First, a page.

All wallets are reached for, hands push other parties wallets away, feelings of pride arise, “I will pay” “No, I will, it’s ok” “No really..I will” all while the other tables turn to watch the show. Chaos has risen.

I have witnessed this “Tarof Moment” so many times that it barely phases me at this point. But when younger, I went through various stages of thought. There was the “my parents are fighting with my friends parents!” stage…to “my friends parents are fighting with MY parents!” stage  and then the “do either of these parents want to even pay??” stage.

Ultimately though, this behavior demonstrates our belief in hospitality and respect. This back and forth is very common in our culture and in various different circumstances. It is a custom to deny, and a custom to request.

Here is another good example below from this website “Chai & Conversation”

“A good example of tarof is that when you visit someone’s house, they must offer you something to eat or drink. Even if you are extremely thirsty or hungry, you must refuse the offer. They in turn must keep reinstating the offer, and indeed bring you food and drink, even if they are not prepared to give it to you.”

So back to the first example. The next time you are out to dinner with a group of Iranians, and especially if you would like to be invited again, just reach for your wallet.  :)

What other examples can you think of?  Let me know and stay tuned for more stories!

“Tarof” Moments…What does it really mean?

I have been asked by a few people to write about the one and only fabulous word (action? behavior?… I am not even sure).. TAROF.

There have been many times where I wish I could just explain what the word really means to someone non-Iranian… and it is such a struggle for me. Definition by example is the way to go. And even then, people seem confused but that is part of the fun!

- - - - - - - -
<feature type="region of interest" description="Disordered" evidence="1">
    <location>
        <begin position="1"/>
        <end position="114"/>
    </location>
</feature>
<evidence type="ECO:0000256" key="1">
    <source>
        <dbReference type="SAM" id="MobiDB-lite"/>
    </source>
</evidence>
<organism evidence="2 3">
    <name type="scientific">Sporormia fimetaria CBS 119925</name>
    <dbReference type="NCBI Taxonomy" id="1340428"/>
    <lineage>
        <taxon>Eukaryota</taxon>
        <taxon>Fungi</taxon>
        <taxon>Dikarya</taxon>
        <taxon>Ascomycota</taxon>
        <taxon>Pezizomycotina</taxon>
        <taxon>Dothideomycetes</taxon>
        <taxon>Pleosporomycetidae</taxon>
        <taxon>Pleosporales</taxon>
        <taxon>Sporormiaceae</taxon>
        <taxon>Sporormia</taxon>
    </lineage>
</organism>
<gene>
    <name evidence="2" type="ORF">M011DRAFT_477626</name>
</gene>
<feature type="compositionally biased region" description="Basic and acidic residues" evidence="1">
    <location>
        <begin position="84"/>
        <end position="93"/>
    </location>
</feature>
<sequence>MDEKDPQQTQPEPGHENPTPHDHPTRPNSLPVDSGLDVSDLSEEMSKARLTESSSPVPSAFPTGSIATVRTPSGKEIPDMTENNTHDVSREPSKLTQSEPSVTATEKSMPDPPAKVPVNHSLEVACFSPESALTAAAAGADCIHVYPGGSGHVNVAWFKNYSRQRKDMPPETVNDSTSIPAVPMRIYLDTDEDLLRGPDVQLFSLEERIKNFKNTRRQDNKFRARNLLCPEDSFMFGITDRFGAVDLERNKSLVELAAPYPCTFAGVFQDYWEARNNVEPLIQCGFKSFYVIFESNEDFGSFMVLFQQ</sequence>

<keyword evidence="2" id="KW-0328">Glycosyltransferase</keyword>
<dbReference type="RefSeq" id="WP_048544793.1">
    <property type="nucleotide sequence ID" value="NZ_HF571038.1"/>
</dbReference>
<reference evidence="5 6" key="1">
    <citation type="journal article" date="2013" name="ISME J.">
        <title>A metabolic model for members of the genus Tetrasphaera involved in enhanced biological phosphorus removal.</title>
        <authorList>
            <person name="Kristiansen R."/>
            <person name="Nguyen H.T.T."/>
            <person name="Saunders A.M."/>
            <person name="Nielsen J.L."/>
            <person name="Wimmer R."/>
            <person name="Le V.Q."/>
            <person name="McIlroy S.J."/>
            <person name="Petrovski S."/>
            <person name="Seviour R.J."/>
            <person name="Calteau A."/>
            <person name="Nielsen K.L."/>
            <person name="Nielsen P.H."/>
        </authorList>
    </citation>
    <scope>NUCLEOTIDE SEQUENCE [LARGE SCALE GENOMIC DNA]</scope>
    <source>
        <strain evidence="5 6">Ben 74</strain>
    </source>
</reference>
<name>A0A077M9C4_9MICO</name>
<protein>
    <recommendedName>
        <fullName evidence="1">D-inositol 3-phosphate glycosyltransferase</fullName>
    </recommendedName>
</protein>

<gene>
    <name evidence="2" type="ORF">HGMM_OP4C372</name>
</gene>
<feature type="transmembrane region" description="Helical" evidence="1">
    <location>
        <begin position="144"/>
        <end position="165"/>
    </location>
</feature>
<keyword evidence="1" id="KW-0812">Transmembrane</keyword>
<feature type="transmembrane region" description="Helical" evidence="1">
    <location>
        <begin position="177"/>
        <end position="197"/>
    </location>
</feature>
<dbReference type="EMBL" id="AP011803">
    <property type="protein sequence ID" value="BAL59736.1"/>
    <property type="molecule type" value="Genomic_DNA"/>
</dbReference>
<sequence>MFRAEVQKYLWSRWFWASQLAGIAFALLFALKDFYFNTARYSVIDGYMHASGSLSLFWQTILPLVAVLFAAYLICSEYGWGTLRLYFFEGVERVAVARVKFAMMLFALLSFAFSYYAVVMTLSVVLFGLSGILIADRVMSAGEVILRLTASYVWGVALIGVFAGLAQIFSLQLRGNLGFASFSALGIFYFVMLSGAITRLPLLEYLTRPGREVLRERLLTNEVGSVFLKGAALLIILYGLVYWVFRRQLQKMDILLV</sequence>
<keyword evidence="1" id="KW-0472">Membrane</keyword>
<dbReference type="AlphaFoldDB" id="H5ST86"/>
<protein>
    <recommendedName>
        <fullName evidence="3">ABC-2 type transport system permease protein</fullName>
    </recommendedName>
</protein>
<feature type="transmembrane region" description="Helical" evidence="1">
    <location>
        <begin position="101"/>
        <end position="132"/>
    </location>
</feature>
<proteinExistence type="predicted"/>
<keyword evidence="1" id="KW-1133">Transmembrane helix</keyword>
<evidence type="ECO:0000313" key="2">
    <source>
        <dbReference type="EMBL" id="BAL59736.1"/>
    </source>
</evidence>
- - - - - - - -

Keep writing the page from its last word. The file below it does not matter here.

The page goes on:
So, I will be having a series of Tarof posts when I see/hear/witness aTarof Moment”

And side note…I did look it up just now to see if a definition exists for this.. It does! Click here for that.

The first one will be about.. the payment experience. I will stop there for now. Stay tuned!

Welcome!

So, what is this blog all about? I know what you are thinking: “This must be a blog about food, spices and recipes!” Actually, no, but maybe some of that will come later.

TheSaffronLife is a casual and fun place for you to read both about some of my experiences and those of others. It is a personal blog and a place to have a taste of our Iranian American culture. I will share stories, interesting resources, events, etc! I may even ask to share some stories about you…and you may always kindly deny if you prefer!

TheSaffronLife is your place to experience, engage and have FUN. (Read more on the next tab)

Do you have a topic idea? I would love to know… please submit on the “Contact” page.

Enjoy!

Shirin

Aftab Dance Group welcomes new members!

Last night, the Aftab Dance Group welcomed new members into their group.  We now have 16 members..wow, that’s a lot!  The group has some girls born in the US, some born in Iran,  some raised in Iran and now in US, etc etc. True Iranian Americans at its best!

Welcome to all the new members, thank you to the past members and I am excited to watch this group grow for many more years to come.

Aftab Dance Group

Looking forward to the next year!

Shajarian & the Shahnaz Ensemble in Boston

Last Thursday, my dad and I went to see Shajarian who came to Boston to kick off his US tour.  I had never seen him live but having parents from Iran and a dad who loves Iranian classical music, I had heard his music before. Here is a clip below from the concert.

So to be honest, classical Iranian music is not always my go-to music of choice. However, his voice is amazing and it was just so nice to see over 300 Iranians come together to watch this performance. Shajarian also played with a 15 person instrumental band, called the Shahnaz Ensemble named after Jalil Shahnaz, another very well known Tar player.

These events are great not only for the actual performance but also to bring together our community and welcome a well known artist from Iran.